Get the Recipe
Everything you want to know about chocolate
I'm kind of low-key obsessed with hazelnuts—on their own, in chocolate spread, steeped into milk for ice cream, worked into macarons, or incorporated into something a little more savory. Whatever the dish, if hazelnuts are included in the description, I'm going to order it. I'm just a sucker like that.
And while I'm all about a buttery linzer cookie, there's something to be said for setting aside the crisp and jammy profile for something chocolaty and soft.
To that end, this recipe comes together much like a peanut butter cookie. But instead of starting with commercial hazelnut butter (which can cost a pretty penny), I make my own in a food processor with deeply toasted, skinned hazelnuts. It's okay if a few skins slip through, but if they don't rub off with ease, it's a sign the hazelnuts haven't been toasted enough.
Next, I grind the hazelnuts in a food processor until they transition from a damp, clay-like paste into a creamy nut butter. Then, I transfer that nut butter to the bowl of a stand mixer and combine it with unsalted butter, plain or lightly toasted sugar, salt, baking powder, baking soda, and a little nutmeg (you won't taste the nutmeg on its own, it's just enough to amplify the buttery, nutty flavors of the dough).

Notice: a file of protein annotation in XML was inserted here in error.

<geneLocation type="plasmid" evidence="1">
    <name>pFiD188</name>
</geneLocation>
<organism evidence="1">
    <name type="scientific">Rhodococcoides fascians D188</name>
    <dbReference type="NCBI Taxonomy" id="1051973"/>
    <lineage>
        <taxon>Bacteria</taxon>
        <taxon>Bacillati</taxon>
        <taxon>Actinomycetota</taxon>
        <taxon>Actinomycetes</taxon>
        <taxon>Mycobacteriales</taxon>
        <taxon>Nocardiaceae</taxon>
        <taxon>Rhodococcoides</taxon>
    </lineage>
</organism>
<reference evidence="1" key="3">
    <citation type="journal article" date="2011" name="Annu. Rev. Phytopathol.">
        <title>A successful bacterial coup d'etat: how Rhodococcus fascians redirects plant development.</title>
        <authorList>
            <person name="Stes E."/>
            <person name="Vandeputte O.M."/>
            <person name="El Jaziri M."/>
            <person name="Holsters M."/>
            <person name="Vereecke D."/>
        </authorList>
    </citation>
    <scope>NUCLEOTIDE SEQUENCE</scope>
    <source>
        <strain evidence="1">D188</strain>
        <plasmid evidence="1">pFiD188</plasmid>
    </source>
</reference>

After creaming the butters and sugar until the combination is fluffy and light (a vital process I've explained in-depth before), I beat in an egg and then incorporate all-purpose flour on low.
Once the dough is smooth, I divide it into even portions with a two-tablespoon cookie scoop. To help the dough spread evenly in the oven, I like to roll each one smooth and round.
I bake the cookies on a parchment-lined half-sheet pan at 350°F until they're puffed and firm around the edges (about 12 minutes). They'll still seem a little soft and steamy in the middle, but carryover cooking will carry them the rest of the way as they cool on the baking sheet.
Once the cookies have cooled to about 80°F, you'll most certainly want to devour a few straight away. But (and this is admittedly an act of great courage and patience) the real magic happens when they're cooled to room temperature and drizzled with milk chocolate (check out Kenji's tempering guide here.
Obviously, you can grab whatever sort of chocolate you like, but the mellow sweetness of milk chocolate combines with the hazelnut cookies in a very agreeable, Nutella sort of way.
With the holidays around the corner, this presentation really gussies up an otherwise simple drop cookie, but if tempering isn't really your thing, you can stir chopped milk chocolate into the dough, instead.
Thanks to the richness of the hazelnut butter, these cookies have a great shelf life—about a week at room temperature—making them an excellent choice for care packages and cookie swaps alike.